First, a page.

On Tuesday, human rights organisations including the Irish Council of Civil Liberties brought a major challenge against the lawfulness of the UK government’s mass digital surveillance regime.
They argued at the European Court of Human Rights that the UK government’s ability to access people’s private communications data, without their knowledge or consent, is unlawful.
When we think about governments listening in on our private communications we have historically been concerned with them tapping our phones.
Growing in the public awareness is how governments are also looking at our digital communications ‘data’.
Data is an information source that can reveal private details about many aspects of our lives. Data shows who we are calling, when, and for how long.
It shows where we are, our names, addresses, and phone numbers. Data can also show who we were talking to and about what.
Currently, the UK government can track private conversations with friends, family, loved ones, medical professionals, and colleagues.
The UK government searches this data indiscriminately and in bulk. They do it without citizens’ knowledge or consent. This practice is mass surveillance.
The UK government has argued that there is legitimate reason to look at
this data to protect against crimes or possible threats to the state.
However, it accesses data even if there is no clear connection to suspected crimes. Just as the police can’t search your house without reasonable cause, they should also not be able to search your private communications.
The ability to watch our private communications en masse without a specific and proportionate reason is therefore unlawful.
Without a clear connection to risks of crime, mass surveillance undermines our rights to freedom of privacy and to freedom of expression.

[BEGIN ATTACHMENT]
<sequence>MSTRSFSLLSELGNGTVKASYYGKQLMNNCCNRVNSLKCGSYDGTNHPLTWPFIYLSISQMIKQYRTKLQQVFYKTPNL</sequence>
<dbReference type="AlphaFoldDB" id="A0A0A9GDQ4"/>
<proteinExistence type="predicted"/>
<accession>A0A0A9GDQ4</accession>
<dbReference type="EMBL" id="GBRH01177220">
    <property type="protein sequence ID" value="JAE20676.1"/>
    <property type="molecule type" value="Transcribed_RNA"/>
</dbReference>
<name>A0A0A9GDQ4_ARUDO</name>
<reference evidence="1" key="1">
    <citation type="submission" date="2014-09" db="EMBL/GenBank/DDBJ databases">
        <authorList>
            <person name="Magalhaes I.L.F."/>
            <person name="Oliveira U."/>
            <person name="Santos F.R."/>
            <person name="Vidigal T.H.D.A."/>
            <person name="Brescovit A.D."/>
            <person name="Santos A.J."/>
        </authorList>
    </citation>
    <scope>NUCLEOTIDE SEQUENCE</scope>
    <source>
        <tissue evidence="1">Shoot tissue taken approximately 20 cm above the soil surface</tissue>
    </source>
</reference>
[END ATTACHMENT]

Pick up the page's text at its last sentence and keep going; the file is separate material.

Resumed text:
This is not the first time ICCL has challenged the UK’s surveillance systems. In 1999, British intelligence agencies were exposed for intercepting all telephone, email, and data communications between Britain and Ireland.
It had been intercepting communications for seven years, included legally privileged and confidential information.
In 2005, the ICCL joined with Liberty and British-Irish Rights Watch to bring a court challenge, also at the European Court of Human Rights, against this massive data ‘fishing expedition’.
The Strasbourg court found the UK government had breached the privacy of communications between it organisations.
It ruled that the government surveillance did not protect the applicants’ rights to privacy “in accordance with the law”.
Almost 10 years later, the present case concerns the existence of digital surveillance programs that are now far more extensive and powerful. Edward Snowden revealed, through released documents in 2013, that governments across the world are using ever-refined technology and software to collect our private communications in bulk.
The UK has intercepted and stored all communications entering and leaving the country via fibre-optic cables. They have the capacity to store it and sift through it for specific details.
Here in Ireland, fibre-optic cables have also been intercepted, according to documents released by Snowden. The documents show specifically how the framework of cables connecting Ireland to digital information beyond its borders are being tapped by the UK government.